I am satisfied that the release of the information at issue would not be to the benefit of the individuals concerned and that section 37(5)(b) does not apply. In relation to paragraph (a), I must consider whether the public interest in granting the request outweighs, on balance, the public interest in protecting the right of privacy of the individuals to whom the information relates.
In relation to the issue of the public interest, it is important to have regard to the comments of the Supreme Court in The Governors and Guardians of the Hospital for the Relief of Poor Lying-In Women v. the Information Commissioner IESC 26 ("the Rotunda case"). It is noted that a public interest ("a true public interest recognised by means of a well known and established policy, adopted by the Oireachtas, or by law") should be distinguished from a private interest.
The FOI Act itself recognises the public interest in ensuring the transparency and accountability of public bodies. On the other hand, however, the language of section 37 and the Long Title to the FOI Act recognise a very strong public interest in protecting the right to privacy, which has a Constitutional dimension, as one of the un-enumerated personal rights under the Constitution. Accordingly, when considering section 37(5)(a), privacy rights will be set aside only where the public interest served by granting the request (and breaching those rights) is sufficiently strong to outweigh the public interest in protecting privacy.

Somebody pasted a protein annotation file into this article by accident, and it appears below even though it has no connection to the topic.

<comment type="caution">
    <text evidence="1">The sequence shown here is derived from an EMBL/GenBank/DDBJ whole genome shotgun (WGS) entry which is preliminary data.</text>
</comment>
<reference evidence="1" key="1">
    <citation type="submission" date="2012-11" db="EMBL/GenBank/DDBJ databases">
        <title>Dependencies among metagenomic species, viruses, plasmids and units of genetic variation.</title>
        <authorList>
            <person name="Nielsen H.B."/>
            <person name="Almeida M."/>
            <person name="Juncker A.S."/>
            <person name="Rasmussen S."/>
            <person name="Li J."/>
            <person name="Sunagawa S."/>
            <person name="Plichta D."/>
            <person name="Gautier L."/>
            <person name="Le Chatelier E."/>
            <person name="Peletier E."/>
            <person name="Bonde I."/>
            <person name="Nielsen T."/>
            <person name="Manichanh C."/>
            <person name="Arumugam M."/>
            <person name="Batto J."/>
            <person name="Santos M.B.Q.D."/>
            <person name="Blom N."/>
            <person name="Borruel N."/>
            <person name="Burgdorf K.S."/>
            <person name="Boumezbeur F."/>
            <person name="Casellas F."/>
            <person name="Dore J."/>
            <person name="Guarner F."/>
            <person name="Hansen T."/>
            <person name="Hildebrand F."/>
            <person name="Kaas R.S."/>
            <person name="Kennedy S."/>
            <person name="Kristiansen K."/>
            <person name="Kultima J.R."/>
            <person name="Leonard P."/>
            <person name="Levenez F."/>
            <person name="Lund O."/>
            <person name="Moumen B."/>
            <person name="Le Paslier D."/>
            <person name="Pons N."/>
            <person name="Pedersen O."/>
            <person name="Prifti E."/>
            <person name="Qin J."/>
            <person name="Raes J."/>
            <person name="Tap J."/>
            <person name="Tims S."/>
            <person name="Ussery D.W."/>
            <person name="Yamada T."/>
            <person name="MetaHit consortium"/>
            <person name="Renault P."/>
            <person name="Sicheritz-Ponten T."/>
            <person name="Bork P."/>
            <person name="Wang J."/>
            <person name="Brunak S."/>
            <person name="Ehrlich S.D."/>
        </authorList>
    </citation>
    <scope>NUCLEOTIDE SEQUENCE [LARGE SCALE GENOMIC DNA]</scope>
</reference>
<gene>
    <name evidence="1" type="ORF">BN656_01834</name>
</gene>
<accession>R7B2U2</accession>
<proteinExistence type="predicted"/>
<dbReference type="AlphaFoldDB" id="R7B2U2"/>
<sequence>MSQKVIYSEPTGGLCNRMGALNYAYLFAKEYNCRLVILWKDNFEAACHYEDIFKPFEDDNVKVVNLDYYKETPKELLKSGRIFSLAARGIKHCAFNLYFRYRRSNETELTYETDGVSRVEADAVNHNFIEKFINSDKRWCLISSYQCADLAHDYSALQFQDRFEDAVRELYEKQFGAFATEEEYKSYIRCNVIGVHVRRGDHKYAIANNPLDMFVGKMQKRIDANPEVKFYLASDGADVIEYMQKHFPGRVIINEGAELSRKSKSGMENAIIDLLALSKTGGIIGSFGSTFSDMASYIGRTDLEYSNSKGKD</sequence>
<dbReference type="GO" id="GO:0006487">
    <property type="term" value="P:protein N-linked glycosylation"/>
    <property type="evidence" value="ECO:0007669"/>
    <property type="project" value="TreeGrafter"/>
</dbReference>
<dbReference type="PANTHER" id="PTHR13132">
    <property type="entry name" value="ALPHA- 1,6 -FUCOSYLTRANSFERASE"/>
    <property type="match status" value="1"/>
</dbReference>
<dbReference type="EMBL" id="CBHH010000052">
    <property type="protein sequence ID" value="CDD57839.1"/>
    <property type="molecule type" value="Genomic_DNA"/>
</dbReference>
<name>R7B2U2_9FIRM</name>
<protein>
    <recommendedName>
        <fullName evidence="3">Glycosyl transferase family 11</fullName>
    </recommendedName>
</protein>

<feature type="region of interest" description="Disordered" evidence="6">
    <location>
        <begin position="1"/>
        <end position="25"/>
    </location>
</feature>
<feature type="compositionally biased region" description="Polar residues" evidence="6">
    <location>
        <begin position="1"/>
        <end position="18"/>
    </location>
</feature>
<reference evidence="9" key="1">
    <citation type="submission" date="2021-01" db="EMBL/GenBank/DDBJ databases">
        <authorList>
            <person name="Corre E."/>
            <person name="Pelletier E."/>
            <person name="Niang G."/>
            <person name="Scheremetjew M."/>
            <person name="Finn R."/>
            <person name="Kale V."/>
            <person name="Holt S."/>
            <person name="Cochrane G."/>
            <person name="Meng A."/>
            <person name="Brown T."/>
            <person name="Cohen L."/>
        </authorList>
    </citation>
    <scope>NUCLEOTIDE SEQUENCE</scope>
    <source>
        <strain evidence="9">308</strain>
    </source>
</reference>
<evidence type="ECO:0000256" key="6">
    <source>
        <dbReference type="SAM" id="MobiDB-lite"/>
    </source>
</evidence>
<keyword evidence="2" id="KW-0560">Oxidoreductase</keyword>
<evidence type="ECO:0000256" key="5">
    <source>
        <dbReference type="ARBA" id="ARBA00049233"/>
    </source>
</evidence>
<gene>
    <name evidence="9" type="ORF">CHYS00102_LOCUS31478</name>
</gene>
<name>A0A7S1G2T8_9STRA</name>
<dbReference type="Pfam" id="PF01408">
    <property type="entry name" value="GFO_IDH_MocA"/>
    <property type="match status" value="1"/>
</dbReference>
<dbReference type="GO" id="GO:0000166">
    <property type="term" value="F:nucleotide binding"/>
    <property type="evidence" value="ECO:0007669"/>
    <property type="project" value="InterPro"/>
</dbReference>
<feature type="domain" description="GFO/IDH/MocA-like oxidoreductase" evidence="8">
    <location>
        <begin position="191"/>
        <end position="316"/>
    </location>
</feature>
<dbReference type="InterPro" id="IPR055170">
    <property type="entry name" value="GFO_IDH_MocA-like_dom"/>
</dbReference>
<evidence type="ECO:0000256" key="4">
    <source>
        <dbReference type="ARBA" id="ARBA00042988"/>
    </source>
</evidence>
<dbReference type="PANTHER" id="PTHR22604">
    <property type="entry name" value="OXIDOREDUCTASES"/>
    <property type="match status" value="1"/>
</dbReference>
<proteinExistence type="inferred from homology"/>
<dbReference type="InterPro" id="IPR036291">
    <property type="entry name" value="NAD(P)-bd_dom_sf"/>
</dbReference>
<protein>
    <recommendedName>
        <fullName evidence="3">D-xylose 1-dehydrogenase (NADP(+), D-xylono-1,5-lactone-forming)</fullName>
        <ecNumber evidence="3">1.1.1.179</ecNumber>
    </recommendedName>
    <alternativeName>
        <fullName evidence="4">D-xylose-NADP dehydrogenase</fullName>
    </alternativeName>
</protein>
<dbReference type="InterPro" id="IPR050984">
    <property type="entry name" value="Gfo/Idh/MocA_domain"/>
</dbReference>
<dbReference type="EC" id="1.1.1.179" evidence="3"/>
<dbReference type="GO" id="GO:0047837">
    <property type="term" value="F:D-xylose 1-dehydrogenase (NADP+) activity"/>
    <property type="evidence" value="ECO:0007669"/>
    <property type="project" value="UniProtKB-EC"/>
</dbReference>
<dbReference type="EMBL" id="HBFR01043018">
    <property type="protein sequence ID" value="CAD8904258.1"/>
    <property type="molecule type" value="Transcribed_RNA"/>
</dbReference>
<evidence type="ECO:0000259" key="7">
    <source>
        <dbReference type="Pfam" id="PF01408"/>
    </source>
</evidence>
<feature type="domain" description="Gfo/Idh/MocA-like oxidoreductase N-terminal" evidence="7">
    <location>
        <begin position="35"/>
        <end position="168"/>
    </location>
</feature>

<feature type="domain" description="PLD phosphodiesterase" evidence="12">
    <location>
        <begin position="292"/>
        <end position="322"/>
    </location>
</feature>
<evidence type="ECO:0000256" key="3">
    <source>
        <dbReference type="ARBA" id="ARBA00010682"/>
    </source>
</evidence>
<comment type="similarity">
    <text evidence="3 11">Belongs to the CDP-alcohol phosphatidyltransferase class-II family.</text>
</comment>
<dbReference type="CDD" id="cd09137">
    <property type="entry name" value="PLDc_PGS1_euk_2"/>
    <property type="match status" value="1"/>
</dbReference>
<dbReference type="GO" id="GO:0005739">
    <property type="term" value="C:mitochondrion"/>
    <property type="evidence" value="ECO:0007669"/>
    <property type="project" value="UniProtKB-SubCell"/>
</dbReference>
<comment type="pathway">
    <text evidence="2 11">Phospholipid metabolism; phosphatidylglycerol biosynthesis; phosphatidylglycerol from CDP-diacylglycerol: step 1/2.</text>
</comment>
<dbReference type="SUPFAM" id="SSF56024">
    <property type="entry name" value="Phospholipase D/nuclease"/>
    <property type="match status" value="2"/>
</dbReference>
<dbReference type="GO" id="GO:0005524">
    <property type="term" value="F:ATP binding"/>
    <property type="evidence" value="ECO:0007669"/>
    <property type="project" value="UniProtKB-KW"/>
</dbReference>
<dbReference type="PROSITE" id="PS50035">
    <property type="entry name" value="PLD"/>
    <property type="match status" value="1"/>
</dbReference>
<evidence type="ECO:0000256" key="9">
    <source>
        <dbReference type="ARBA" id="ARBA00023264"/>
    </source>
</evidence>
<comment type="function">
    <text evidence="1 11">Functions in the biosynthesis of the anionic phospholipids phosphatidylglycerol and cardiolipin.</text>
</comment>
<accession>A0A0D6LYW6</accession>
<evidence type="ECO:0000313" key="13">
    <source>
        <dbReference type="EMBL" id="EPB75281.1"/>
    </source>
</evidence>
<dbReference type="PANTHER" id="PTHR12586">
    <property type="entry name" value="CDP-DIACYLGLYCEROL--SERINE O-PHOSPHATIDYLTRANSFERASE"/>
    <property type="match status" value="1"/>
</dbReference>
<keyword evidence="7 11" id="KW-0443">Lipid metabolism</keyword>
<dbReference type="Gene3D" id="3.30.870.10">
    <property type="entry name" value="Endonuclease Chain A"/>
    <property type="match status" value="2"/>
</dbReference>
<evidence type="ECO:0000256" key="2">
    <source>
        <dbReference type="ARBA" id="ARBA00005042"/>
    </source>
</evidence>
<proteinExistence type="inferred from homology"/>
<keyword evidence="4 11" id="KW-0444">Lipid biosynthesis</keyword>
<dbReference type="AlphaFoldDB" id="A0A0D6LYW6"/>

It is not clear to me how the release of the names of individuals listed as deceased from the Hospital on a certain date would serve to enhance the transparency and accountability of the Hospital to any significant extent. On the other hand, the information sought by the applicant is particularly sensitive, as it concerns the release of medical details of deceased individuals. I am also cognisant of the fact that disclosure of a record under FOI is, in effect, disclosure to the world at large, as the Act places no restriction upon the uses to which information released under FOI may be put. I find, therefore, that the public interest in granting the applicant's request does not, on balance, outweigh the public interest in favour of protecting the privacy rights of the person or persons concerned. I therefore find that section 37(5)(a) does not apply in the circumstances.
For the avoidance of doubt, I should add that while the Minister for Public Expenditure and Reform has introduced regulations, pursuant to section 37(8), that provide for access to records of deceased persons by certain categories of requester, no evidence has been presented to me that the applicant is a member of any of those categories. The categories include personal representatives, persons on whom a function is conferred by law in relation to the deceased or his or her estate, and the spouse or the next of kin of the deceased. I find, therefore, that section 37(8) is of no relevance in this case.
In conclusion, therefore, I find that the Hospital was justified in refusing access to the information sought by the applicant under section 37(1) of the FOI Act.
Having carried out a review under section 22(2) of the Freedom of Information Act 2014, I hereby affirm the decision of the Hospital in this case.
Section 24 of the FOI Act sets out detailed provisions for an appeal to the High Court by a party to a review, or any other person affected by the decision. In summary, such an appeal, normally on a point of law, must be initiated not later than four weeks after notice of the decision was given to the person bringing the appeal.